Countries are implementing labor market and skill development policies across three main categories: (i) general education, (ii) vocational training, and (iii) re-skilling and up-skilling policies. The measures target worker groups in either new occupations, such as solar technicians, or existing occupations, which need to adapt to changing requirements, such as within the automotive industry and agricultural sector. The re-skilling and up-skilling policies are aimed primarily at mid-career workers in this latter grouping. Case 3 illustrates how a combination of such policy measures is implemented in the Republic of Korea.
Close collaboration between government and private sector – at the enterprise, industry and sector level – is central for effective and efficient labor market and skills development policies. A recent ILO study (ILO, 2011) highlights that it may be appropriate to start at enterprise level. These are the fastest and most effective means of meeting company-specific needs related to changes in production methods, technological requirements or consumption patterns in greening growth. However, these small-scale responses, though cost-effective in the short-term, are rarely coordinated and have rather limited influence on the overall greening of the economy and on the regular skills supply.
At an industry level, considerable progress has been made in improving training programs and certification schemes together with industry skills councils or Chambers of Commerce. The QualiCert standard for a ‘common approach for certification or equivalent qualification of installers of small-scale renewable energy systems in buildings’ is one of these examples (EREC, 2011).
The Government of India has adopted a thematic, sectoral approach to addressing green skill shortages. To promote energy efficiency in buildings, the Indian Green Building Council and the Bureau of Energy Efficiency are conducting training programs and a national certification examination for energy managers and energy auditors respectively. Agricultural training institutes provide skill development courses on plant protection, pest management and locust control. The Indian Council of Agricultural Research has developed training programs in new and emerging areas such as organic farming, which have boosted farm productivity and enabled farmers to secure higher prices for agricultural products (Sanghi and Sharma, 2012). The Indian experience illustrates that well-targeted skills development policies, such as support for marginalized or lower skilled workers, can reduce social inequalities.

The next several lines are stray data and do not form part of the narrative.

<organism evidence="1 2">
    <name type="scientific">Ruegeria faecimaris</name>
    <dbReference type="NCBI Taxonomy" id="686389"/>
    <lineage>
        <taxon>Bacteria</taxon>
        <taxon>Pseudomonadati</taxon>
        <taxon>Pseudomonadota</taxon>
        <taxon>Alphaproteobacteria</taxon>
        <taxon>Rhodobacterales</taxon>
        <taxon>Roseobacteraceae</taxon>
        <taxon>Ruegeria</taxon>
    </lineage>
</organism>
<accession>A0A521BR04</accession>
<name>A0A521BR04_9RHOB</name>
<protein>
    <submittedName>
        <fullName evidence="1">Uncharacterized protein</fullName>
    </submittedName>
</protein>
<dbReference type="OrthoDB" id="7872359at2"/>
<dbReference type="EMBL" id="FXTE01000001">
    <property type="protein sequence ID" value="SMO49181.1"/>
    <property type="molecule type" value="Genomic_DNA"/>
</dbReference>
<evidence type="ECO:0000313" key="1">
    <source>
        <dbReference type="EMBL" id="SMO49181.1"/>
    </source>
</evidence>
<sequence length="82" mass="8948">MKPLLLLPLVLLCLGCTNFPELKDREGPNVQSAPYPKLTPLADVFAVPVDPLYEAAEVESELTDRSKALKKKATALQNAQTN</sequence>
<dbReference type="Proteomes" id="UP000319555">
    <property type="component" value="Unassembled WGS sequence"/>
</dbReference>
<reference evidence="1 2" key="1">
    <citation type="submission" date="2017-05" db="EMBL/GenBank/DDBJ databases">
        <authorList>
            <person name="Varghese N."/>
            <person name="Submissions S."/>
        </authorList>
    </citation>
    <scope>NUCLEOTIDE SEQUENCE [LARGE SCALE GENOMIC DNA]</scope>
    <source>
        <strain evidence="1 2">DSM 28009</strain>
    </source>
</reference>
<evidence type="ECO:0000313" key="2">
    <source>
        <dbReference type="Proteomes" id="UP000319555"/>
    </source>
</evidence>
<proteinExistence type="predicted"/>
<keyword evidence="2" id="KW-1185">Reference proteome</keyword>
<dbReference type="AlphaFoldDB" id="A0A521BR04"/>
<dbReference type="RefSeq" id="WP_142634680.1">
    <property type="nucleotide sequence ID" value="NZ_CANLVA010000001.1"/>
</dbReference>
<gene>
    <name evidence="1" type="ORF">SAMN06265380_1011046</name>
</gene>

As illustrated in Case 4, in South Africa the government established an accord with business representatives, organized labor, and community groups to promote green jobs creation.
In the Republic of Korea, promoting green growth is very much a government driven agenda leading to ambitious centrally coordinated efforts. To realize the green job potential, the government has invested in greening education policies for university students as they have been identified as primary target group for skill development and education policy in the green economy transition. The government also provides support for vocational training with industry and youth education and public awareness raising initiatives. Korea faces several challenges, including the lack of a national information infrastructure for anticipating and coordinating green jobs and skills requirements. With many green technologies and innovations scaling up from early stages, the country faces shortages of experts and vocational training teachers for the field. The ILO (2011) recommends that Korea strengthen co-ordination between educational institutions and training facilities and with industry.
The Green Economy Accord aims to create at least 300,000 green jobs by 2020 with a target of 80 percent of new jobs to go to young workers, who face high levels of unemployment. The Accord agreed between business representatives, labor unions, and government involves 12 commitments, including support for biofuels through regulatory measures and assistance to small farmers; waste recycling; retrofitting buildings; increased use of renewable energy; investment in mass transit; and various green finance facilities (ILO, 2013; and South Africa Government, 2012).